Elliott Murphy: Wonder

The Elliott Murphy jukebox musical would likely be called Just A Story From America, and could follow Murphy’s career in two acts of theatre (Act 1: from his 1973 major label debut, Aquashow, a “New Dylan” and general Big Deal, to Act 2: moving to Paris in 1989, his years in Europe, including come-backs, awards and appearances on big stages with superstars, for comedic effect he will struggle with his French and strange European habits).

A West End or Broadway musical may not be such a push; Murphy’s “personal brand”, to use that loathsome expression, is well established through a lifetime of albums, singles, videos, films and concerts, and Wonder could be something like Murphy’s 41st album. A few of the song titles also immediately bring to mind the world of musical theatre. “I Know There’s a Place” is a cousin of West Side Story’s “Somewhere (There’s a Place for Us)”; “Raindrops” or “Hailstones” could be from “Singin’ in the Rain”.

Wonder is on the more idiosyncratic side of the Murphy canon; by that we mean it has character. The love-struck “Bystanders” is in a world if its own with a heavenly vocal enhanced by Melissa Cox’s violin. “That’s The Scene” is a rock and roll extravaganza with a sometimes growling vocal in the style of Murphy’s friend Lou Reed and tinkering piano by Leo Cotten.  “Children of Children” offers some playful advice – “if you eat waffles in the morning, you’ll have sweet dreams at night”, with the musical tone shifting between the quizzical verses and dramatic choruses.

The album was produced, engineered and mixed by Gaspard Murphy and there are some impressive artistic flourishes; the surround sound whistle of show tune “Lonely King” (imagine Murphy standing before a piano on that theatre stage, or “on the Zoom in my dark room” as per the lyrics, as he wonders whether he has the world on a string, like Sinatra). The deep downward piano chords of “Lack of Perspective” emphasise sweeping drama, and the problems with looking back at history; the gentle choral singing of “Hope (In Your Eyes)” uplifts and inspires. There is a wealth of multi-layered detail; the backing vocals by American singer-songwriter B.J. Scott on five of the tracks, an Elvis-like “oh yeah” at the end of “Something Consequential” (which earlier bursts suddenly into life like the relationship it’s describing). “I Know There’s a Place” switches into showbiz cabaret with its humorous spoken word close – “You have been listening to my new album Wonder – recorded in stereophonic sound using both vintage and modern technology”.

Wonder is Murphy’s first “post-Covid” album, with most of the songs written during the early days of the pandemic (four with long-time music partner Olivier Durand and one with Gaspard Murphy); it reflects a wide range of emotions invoked by a virus which became “our long-term global roommate”. The album leans on the weather to express human feelings (pathetic fallacy, but not so pathetic). Sunlight keeps falling in the song of the same name, with perhaps a nod and a wink to Butch Cassidy & The Sundance Kid, but “it’s so dark I can hardly see”.  The jaunty “Raindrops” takes solace despite the rain that “some day, joys are coming”. Life is a mess in “Hailstones”, but there’s some determination to go out in a blaze of Rolling Thunder (violin and harmonica), and the philosophical resignation that we’ll leave love when we die.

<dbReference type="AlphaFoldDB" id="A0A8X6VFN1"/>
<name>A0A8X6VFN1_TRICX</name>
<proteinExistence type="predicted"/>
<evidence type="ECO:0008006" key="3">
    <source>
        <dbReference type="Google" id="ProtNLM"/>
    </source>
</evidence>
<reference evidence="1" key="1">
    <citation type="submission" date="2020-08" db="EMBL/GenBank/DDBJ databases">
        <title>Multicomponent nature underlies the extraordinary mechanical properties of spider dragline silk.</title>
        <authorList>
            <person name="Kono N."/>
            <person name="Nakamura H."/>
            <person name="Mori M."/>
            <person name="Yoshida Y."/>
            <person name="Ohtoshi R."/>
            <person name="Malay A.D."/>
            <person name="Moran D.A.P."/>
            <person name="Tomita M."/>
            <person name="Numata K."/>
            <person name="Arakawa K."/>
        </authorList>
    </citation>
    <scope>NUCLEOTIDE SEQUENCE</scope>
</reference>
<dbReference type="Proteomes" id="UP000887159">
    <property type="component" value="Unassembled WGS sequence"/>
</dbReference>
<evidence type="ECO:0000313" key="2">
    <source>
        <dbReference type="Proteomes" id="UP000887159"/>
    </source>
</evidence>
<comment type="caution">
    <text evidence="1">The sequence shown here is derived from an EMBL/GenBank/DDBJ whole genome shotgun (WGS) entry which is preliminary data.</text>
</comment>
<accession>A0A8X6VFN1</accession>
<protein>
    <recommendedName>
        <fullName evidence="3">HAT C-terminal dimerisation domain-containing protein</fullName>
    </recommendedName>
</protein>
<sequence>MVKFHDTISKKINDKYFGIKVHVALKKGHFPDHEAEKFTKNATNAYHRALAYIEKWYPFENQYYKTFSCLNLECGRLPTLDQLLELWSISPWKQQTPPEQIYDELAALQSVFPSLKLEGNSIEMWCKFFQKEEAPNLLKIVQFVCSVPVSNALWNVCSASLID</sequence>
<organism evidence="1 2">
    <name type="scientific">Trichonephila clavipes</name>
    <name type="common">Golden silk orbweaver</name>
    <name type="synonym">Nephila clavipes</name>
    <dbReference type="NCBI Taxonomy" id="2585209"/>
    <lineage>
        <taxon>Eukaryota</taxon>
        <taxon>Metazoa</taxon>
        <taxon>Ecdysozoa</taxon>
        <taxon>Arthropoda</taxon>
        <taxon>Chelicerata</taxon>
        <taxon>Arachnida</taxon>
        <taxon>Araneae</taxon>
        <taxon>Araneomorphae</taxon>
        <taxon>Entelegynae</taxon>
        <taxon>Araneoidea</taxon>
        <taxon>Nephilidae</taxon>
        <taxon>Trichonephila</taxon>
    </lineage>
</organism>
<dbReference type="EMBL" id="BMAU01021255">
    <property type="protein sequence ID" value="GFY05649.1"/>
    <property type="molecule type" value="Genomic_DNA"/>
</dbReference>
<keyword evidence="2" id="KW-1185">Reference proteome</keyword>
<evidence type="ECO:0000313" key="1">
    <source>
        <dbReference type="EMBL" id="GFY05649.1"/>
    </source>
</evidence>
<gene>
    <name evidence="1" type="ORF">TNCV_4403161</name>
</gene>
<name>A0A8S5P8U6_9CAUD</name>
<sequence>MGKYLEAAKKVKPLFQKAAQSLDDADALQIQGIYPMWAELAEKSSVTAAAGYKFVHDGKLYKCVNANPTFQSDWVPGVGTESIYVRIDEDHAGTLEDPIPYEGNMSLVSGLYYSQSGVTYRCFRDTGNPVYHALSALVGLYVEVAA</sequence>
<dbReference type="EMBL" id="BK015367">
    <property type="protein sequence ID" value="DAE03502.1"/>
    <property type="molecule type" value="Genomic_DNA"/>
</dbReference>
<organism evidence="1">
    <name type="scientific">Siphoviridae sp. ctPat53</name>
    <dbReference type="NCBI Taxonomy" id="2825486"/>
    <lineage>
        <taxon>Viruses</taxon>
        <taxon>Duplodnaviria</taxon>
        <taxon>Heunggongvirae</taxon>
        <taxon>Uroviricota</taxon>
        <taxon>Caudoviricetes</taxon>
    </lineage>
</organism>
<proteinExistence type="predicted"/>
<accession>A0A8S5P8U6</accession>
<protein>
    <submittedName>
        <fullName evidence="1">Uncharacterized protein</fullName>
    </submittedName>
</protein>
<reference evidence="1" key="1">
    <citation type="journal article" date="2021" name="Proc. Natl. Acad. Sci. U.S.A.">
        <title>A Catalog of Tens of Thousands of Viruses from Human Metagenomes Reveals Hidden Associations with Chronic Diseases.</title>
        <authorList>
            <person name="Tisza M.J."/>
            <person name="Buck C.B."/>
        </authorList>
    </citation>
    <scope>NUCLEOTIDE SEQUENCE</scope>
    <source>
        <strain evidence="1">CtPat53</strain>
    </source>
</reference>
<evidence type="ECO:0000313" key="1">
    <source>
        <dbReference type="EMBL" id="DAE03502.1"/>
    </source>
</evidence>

The core band for the sessions was made up of Elliott Murphy (guitars), Olivier Durand (guitars). Gaspard Murphy (guitars), Leo Cotten (keyboards), Melissa Cox (violin), Aurelien Barbolosi (bass) and Alan Fatras and Tom Daveau alternate on drums. Most of them also add backing vocals from time to time and some lend their hand to an array of other interesting instruments; perhaps the most exotic is Gaspard Murphy’s addition of Glockenspiel to “Bystanders”, and there’s further help from Nicolas Montazaud (congas, shaker, tambourine, conga – “Hope”, “Lonely”, “Something Consequential”, “Sunlight Keeps Falling”), Michel Fehrenbach (clarinet on “I Know There’s A Place”) and Natasha Rodgers (cajon, bongos, triangle, Cabasa on “Children of Children”). “Lonely King” features the trio of Elliott and Gaspard Murphy with Cotten on piano.

True to form, Murphy’s lyrics are interesting and witty; in the western inspired “Lonely”, he asks “why can’t some Steve Jobs genius/cut the meanness and paste love for us all” and in “I Know There’s a Place” suggests that “youth is surely wasted on the young but the wisdom of survival eventually finds everyone”. The wonder of the title is mentioned ten times across three different songs – Murphy’s musical and intellectual curiosity ensures the listener’s continued engagement.

Wonder is available on CD (limited signed and numbered edition CD from Murphy’s website), download and streaming platforms.





Label: Murphyland
Release Date: 23 SEP 2022